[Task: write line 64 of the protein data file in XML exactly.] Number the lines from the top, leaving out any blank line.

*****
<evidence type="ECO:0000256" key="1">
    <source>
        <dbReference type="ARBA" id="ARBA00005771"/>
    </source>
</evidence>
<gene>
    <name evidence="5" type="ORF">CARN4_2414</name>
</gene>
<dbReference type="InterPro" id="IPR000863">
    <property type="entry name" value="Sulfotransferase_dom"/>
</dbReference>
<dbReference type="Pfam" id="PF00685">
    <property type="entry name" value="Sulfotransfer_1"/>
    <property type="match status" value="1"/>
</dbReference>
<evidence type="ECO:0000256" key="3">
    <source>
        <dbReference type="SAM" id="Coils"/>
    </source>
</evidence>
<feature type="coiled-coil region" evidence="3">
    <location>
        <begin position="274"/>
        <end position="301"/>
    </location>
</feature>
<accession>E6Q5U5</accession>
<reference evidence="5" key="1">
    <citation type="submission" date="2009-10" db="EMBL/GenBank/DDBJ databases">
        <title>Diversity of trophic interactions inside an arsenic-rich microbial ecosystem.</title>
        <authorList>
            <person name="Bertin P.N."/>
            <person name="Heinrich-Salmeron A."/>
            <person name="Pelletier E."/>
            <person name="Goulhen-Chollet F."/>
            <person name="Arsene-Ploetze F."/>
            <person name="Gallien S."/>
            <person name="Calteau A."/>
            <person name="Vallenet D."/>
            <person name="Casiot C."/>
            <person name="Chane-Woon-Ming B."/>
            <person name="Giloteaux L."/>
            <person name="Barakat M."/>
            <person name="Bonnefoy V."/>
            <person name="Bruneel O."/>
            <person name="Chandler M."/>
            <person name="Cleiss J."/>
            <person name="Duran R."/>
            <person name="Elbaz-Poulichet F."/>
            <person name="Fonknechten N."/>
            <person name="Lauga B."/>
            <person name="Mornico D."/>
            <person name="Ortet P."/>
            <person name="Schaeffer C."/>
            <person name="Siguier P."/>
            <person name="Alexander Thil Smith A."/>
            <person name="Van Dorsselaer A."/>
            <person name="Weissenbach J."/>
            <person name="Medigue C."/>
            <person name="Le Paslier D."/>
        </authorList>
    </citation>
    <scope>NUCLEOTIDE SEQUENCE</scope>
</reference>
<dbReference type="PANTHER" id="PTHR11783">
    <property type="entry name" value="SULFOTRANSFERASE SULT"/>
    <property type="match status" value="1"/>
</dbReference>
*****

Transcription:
</reference>